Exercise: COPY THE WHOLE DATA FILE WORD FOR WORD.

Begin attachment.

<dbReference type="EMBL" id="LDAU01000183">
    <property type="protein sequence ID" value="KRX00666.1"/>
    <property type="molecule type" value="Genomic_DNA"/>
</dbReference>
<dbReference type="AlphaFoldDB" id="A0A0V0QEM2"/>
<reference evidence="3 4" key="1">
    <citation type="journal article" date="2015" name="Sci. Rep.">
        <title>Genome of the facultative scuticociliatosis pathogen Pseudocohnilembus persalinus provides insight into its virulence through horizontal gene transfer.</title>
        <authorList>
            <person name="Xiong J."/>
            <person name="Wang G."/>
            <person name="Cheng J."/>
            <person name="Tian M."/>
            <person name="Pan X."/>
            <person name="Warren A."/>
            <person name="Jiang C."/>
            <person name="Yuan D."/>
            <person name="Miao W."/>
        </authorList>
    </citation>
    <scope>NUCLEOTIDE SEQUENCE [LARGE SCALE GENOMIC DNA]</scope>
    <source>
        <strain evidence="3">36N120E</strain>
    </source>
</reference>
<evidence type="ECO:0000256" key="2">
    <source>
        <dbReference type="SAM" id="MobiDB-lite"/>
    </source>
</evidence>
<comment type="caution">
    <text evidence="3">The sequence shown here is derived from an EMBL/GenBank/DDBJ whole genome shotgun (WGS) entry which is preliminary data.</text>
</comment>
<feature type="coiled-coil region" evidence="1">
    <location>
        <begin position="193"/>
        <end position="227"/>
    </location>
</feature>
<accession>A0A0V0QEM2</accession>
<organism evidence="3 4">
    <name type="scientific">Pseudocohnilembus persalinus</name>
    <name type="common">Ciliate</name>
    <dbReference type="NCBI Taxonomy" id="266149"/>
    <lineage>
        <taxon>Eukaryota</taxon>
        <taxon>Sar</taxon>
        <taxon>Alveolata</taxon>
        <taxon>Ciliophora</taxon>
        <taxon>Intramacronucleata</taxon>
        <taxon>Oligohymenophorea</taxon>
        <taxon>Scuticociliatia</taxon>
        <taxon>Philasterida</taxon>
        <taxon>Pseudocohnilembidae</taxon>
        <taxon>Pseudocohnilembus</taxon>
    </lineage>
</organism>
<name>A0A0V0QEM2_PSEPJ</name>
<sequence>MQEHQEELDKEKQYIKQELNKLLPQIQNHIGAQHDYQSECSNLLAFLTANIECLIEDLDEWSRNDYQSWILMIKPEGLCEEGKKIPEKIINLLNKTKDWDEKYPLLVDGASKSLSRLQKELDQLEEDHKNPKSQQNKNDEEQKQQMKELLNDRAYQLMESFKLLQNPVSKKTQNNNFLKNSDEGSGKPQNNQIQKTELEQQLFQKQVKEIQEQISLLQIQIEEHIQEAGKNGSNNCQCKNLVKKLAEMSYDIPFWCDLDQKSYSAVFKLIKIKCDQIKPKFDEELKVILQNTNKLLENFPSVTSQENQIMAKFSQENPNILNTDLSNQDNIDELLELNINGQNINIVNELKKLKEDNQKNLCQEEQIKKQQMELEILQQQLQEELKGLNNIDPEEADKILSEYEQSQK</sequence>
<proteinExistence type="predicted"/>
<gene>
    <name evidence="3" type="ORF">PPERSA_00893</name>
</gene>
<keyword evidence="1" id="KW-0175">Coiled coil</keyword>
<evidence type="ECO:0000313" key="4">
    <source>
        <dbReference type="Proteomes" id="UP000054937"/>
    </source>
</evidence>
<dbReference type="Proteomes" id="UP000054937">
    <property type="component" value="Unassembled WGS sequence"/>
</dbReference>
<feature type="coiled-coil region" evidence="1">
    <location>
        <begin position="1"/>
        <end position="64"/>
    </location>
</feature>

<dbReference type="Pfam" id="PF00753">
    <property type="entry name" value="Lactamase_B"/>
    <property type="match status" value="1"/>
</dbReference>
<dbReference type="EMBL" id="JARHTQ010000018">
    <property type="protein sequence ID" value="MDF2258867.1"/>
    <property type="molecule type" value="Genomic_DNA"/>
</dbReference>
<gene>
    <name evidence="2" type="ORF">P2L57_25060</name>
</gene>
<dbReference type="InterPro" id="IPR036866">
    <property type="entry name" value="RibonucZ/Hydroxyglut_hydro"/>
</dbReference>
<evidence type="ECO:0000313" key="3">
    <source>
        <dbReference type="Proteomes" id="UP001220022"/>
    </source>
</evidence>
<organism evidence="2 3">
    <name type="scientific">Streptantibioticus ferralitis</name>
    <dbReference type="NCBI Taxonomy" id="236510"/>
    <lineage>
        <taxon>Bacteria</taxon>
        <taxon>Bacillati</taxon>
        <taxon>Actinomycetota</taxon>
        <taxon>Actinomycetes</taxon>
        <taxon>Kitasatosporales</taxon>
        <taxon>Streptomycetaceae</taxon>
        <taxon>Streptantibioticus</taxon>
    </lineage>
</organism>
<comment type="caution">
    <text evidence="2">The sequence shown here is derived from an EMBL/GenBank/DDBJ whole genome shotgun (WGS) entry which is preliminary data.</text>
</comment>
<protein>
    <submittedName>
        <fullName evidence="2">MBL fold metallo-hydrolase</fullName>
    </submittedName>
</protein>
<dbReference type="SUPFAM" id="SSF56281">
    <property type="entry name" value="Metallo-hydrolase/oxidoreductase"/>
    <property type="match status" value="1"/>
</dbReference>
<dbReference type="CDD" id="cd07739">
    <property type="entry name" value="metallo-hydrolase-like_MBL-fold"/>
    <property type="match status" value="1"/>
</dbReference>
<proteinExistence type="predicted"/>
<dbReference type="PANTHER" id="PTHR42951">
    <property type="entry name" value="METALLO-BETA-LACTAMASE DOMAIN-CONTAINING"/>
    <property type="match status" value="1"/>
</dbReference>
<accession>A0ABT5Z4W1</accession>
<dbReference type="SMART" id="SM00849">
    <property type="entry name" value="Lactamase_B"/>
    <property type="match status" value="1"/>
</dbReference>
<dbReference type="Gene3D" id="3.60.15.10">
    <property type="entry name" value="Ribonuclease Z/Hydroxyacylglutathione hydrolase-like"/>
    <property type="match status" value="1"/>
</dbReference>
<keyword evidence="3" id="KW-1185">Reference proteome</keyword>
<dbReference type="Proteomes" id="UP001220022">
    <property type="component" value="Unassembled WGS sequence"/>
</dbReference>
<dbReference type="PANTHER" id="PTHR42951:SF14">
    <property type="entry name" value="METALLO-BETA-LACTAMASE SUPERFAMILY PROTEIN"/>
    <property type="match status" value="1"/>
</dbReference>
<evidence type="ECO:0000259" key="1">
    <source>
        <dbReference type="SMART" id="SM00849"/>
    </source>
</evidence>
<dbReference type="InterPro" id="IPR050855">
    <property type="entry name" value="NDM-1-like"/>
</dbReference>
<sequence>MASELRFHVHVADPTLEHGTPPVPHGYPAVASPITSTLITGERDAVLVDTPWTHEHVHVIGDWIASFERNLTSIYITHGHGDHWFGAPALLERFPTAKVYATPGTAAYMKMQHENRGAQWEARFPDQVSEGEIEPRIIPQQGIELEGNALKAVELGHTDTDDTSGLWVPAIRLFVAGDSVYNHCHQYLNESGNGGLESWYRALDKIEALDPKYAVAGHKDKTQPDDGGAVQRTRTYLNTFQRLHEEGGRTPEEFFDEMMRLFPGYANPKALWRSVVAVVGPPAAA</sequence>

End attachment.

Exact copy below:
<dbReference type="EMBL" id="LDAU01000183">
    <property type="protein sequence ID" value="KRX00666.1"/>
    <property type="molecule type" value="Genomic_DNA"/>
</dbReference>
<dbReference type="AlphaFoldDB" id="A0A0V0QEM2"/>
<reference evidence="3 4" key="1">
    <citation type="journal article" date="2015" name="Sci. Rep.">
        <title>Genome of the facultative scuticociliatosis pathogen Pseudocohnilembus persalinus provides insight into its virulence through horizontal gene transfer.</title>
        <authorList>
            <person name="Xiong J."/>
            <person name="Wang G."/>
            <person name="Cheng J."/>
            <person name="Tian M."/>
            <person name="Pan X."/>
            <person name="Warren A."/>
            <person name="Jiang C."/>
            <person name="Yuan D."/>
            <person name="Miao W."/>
        </authorList>
    </citation>
    <scope>NUCLEOTIDE SEQUENCE [LARGE SCALE GENOMIC DNA]</scope>
    <source>
        <strain evidence="3">36N120E</strain>
    </source>
</reference>
<evidence type="ECO:0000256" key="2">
    <source>
        <dbReference type="SAM" id="MobiDB-lite"/>
    </source>
</evidence>
<comment type="caution">
    <text evidence="3">The sequence shown here is derived from an EMBL/GenBank/DDBJ whole genome shotgun (WGS) entry which is preliminary data.</text>
</comment>
<feature type="coiled-coil region" evidence="1">
    <location>
        <begin position="193"/>
        <end position="227"/>
    </location>
</feature>
<accession>A0A0V0QEM2</accession>
<organism evidence="3 4">
    <name type="scientific">Pseudocohnilembus persalinus</name>
    <name type="common">Ciliate</name>
    <dbReference type="NCBI Taxonomy" id="266149"/>
    <lineage>
        <taxon>Eukaryota</taxon>
        <taxon>Sar</taxon>
        <taxon>Alveolata</taxon>
        <taxon>Ciliophora</taxon>
        <taxon>Intramacronucleata</taxon>
        <taxon>Oligohymenophorea</taxon>
        <taxon>Scuticociliatia</taxon>
        <taxon>Philasterida</taxon>
        <taxon>Pseudocohnilembidae</taxon>
        <taxon>Pseudocohnilembus</taxon>
    </lineage>
</organism>
<name>A0A0V0QEM2_PSEPJ</name>
<sequence>MQEHQEELDKEKQYIKQELNKLLPQIQNHIGAQHDYQSECSNLLAFLTANIECLIEDLDEWSRNDYQSWILMIKPEGLCEEGKKIPEKIINLLNKTKDWDEKYPLLVDGASKSLSRLQKELDQLEEDHKNPKSQQNKNDEEQKQQMKELLNDRAYQLMESFKLLQNPVSKKTQNNNFLKNSDEGSGKPQNNQIQKTELEQQLFQKQVKEIQEQISLLQIQIEEHIQEAGKNGSNNCQCKNLVKKLAEMSYDIPFWCDLDQKSYSAVFKLIKIKCDQIKPKFDEELKVILQNTNKLLENFPSVTSQENQIMAKFSQENPNILNTDLSNQDNIDELLELNINGQNINIVNELKKLKEDNQKNLCQEEQIKKQQMELEILQQQLQEELKGLNNIDPEEADKILSEYEQSQK</sequence>
<proteinExistence type="predicted"/>
<gene>
    <name evidence="3" type="ORF">PPERSA_00893</name>
</gene>
<keyword evidence="1" id="KW-0175">Coiled coil</keyword>
<evidence type="ECO:0000313" key="4">
    <source>
        <dbReference type="Proteomes" id="UP000054937"/>
    </source>
</evidence>
<dbReference type="Proteomes" id="UP000054937">
    <property type="component" value="Unassembled WGS sequence"/>
</dbReference>
<feature type="coiled-coil region" evidence="1">
    <location>
        <begin position="1"/>
        <end position="64"/>
    </location>
</feature>

<dbReference type="Pfam" id="PF00753">
    <property type="entry name" value="Lactamase_B"/>
    <property type="match status" value="1"/>
</dbReference>
<dbReference type="EMBL" id="JARHTQ010000018">
    <property type="protein sequence ID" value="MDF2258867.1"/>
    <property type="molecule type" value="Genomic_DNA"/>
</dbReference>
<gene>
    <name evidence="2" type="ORF">P2L57_25060</name>
</gene>
<dbReference type="InterPro" id="IPR036866">
    <property type="entry name" value="RibonucZ/Hydroxyglut_hydro"/>
</dbReference>
<evidence type="ECO:0000313" key="3">
    <source>
        <dbReference type="Proteomes" id="UP001220022"/>
    </source>
</evidence>
<organism evidence="2 3">
    <name type="scientific">Streptantibioticus ferralitis</name>
    <dbReference type="NCBI Taxonomy" id="236510"/>
    <lineage>
        <taxon>Bacteria</taxon>
        <taxon>Bacillati</taxon>
        <taxon>Actinomycetota</taxon>
        <taxon>Actinomycetes</taxon>
        <taxon>Kitasatosporales</taxon>
        <taxon>Streptomycetaceae</taxon>
        <taxon>Streptantibioticus</taxon>
    </lineage>
</organism>
<comment type="caution">
    <text evidence="2">The sequence shown here is derived from an EMBL/GenBank/DDBJ whole genome shotgun (WGS) entry which is preliminary data.</text>
</comment>
<protein>
    <submittedName>
        <fullName evidence="2">MBL fold metallo-hydrolase</fullName>
    </submittedName>
</protein>
<dbReference type="SUPFAM" id="SSF56281">
    <property type="entry name" value="Metallo-hydrolase/oxidoreductase"/>
    <property type="match status" value="1"/>
</dbReference>
<dbReference type="CDD" id="cd07739">
    <property type="entry name" value="metallo-hydrolase-like_MBL-fold"/>
    <property type="match status" value="1"/>
</dbReference>
<proteinExistence type="predicted"/>
<dbReference type="PANTHER" id="PTHR42951">
    <property type="entry name" value="METALLO-BETA-LACTAMASE DOMAIN-CONTAINING"/>
    <property type="match status" value="1"/>
</dbReference>
<accession>A0ABT5Z4W1</accession>
<dbReference type="SMART" id="SM00849">
    <property type="entry name" value="Lactamase_B"/>
    <property type="match status" value="1"/>
</dbReference>
<dbReference type="Gene3D" id="3.60.15.10">
    <property type="entry name" value="Ribonuclease Z/Hydroxyacylglutathione hydrolase-like"/>
    <property type="match status" value="1"/>
</dbReference>
<keyword evidence="3" id="KW-1185">Reference proteome</keyword>
<dbReference type="Proteomes" id="UP001220022">
    <property type="component" value="Unassembled WGS sequence"/>
</dbReference>
<dbReference type="PANTHER" id="PTHR42951:SF14">
    <property type="entry name" value="METALLO-BETA-LACTAMASE SUPERFAMILY PROTEIN"/>
    <property type="match status" value="1"/>
</dbReference>
<evidence type="ECO:0000259" key="1">
    <source>
        <dbReference type="SMART" id="SM00849"/>
    </source>
</evidence>
<dbReference type="InterPro" id="IPR050855">
    <property type="entry name" value="NDM-1-like"/>
</dbReference>
<sequence>MASELRFHVHVADPTLEHGTPPVPHGYPAVASPITSTLITGERDAVLVDTPWTHEHVHVIGDWIASFERNLTSIYITHGHGDHWFGAPALLERFPTAKVYATPGTAAYMKMQHENRGAQWEARFPDQVSEGEIEPRIIPQQGIELEGNALKAVELGHTDTDDTSGLWVPAIRLFVAGDSVYNHCHQYLNESGNGGLESWYRALDKIEALDPKYAVAGHKDKTQPDDGGAVQRTRTYLNTFQRLHEEGGRTPEEFFDEMMRLFPGYANPKALWRSVVAVVGPPAAA</sequence>